When we were here last year, there were very few campers. This time, the camp ground was just over half full. We picked a spot, and realized we really should have bought ALL of the Widmer at Eagle's Creek - it was really, really early. We had a few hours of daylight left, but not much to do. Instead, we drank some of the beer we had, I fixed supper, we ate, and then we took a slow walk all through the camp site. We went into a part of the camp ground we didn't even know existed - turns out the site is twice as big as what we thought. We past a few campers sitting quietly, reading, and I so wanted to be next to them; I had a bad feeling that the campers around us were going to be LOUD long into the night. We met some guys playing cornhole and, of course, had to walk over to say something - they are the first people we've ever seen in the Pacific Northwest playing it. They were nice, already a bit drunk, and they complained that they had been made to quiet down after 10 p.m. "and all we were doing was talking!" Campers: if you talk in a normal voice while standing in my bed room, I will NOT be able to sleep; it's the same when you are CAMPING - you are in my bedroom! Shut up! So I had hope that things were going to be quiet when quiet hours started. We walked over to the beach at the reservoir. It was... icky. The water was murky and full of... stuff. We waded in a bit to cool off, but decided swimming wasn't something we wanted to do. We walked over to the boat dock, then walked back to our camp site to drink the rest of the beer.

I was so tired. I could have gone to bed at 8. But given the noise level - kids screaming, at least two campers around us playing their radios or stereos, the people in the  site next to us yelling at each other across their site and banging pots and pans - I knew it was useless. And kids just kept walking or riding their bikes RIGHT THROUGH OUR SITE. I started telling them to stop, and they would look up totally confused - how could I not want young children riding into and out of our camp site?! I wanted to go walk through their camp sites, in between their tents and chairs, and when they asked me what the hell I was doing, tell them!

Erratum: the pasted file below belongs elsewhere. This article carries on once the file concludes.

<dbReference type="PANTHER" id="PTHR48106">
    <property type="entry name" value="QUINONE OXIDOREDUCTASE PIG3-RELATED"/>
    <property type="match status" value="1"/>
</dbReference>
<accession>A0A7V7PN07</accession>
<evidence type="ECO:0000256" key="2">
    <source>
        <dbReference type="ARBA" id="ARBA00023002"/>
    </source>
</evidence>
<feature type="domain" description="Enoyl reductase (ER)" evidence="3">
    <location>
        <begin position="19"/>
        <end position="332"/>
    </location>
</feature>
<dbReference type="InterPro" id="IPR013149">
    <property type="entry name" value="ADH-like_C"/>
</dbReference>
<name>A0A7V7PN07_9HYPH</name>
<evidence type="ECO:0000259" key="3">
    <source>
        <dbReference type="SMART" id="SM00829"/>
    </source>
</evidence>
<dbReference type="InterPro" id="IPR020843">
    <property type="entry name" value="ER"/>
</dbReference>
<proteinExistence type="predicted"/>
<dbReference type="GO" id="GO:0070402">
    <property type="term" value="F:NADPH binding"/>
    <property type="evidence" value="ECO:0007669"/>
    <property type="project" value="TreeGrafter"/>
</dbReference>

By 9, I couldn't keep my eyes open anymore, and went into the tent to lay down. I lay there with earplugs in but still hearing radios, music, laughing and loud talking through them. And it continued past 10. And it continued past 11. We heard the camp host go around in his gas-powered golf cart at some point, but its engine is so loud he couldn't have heard the noise from campers as he passed. And there's no way I was walking around to a half dozen camp sites and begging people to please STFU. So I just laid there, breathing, falling in and out of sleep as the noise allowed. Why had the corn hole players been asked to quiet down? They were just a few feet from the camp host site.

If you have to camp at Swift Reservoir Campground, and you don't want to be disturbed: camp in the sites right at the entrance - you turn in to the left. These sites have thick foliage all around each of them, which will keep bicyclists, hikers and strollers out of them, and will keep you some distance from the main site where the party campers are. If those are full, look for a site that is up against the lake, thick bushes or a fence - in other words, that provides no place for bicyclists to ride through.

The next day, I was up and ready to start breakfast by 7:30 a.m. The camp ground was completely silent. No one was stirring at all, except me. I very kindly waited until 8 a.m. - the end of quiet hours - and I proceeded to be as LOUD as I possibly could. I fired up our stove, I banged pots and pans, and even started up my motorcycle at one point for no reason other than to wake everyone up. I talked loudly to Stefan. I continued to try to be loud while we packed up. We were all packed up and ready to leave right at 10 a.m. Most other campers were just starting to stir. I hope their last two hours trying to sleep were HELL.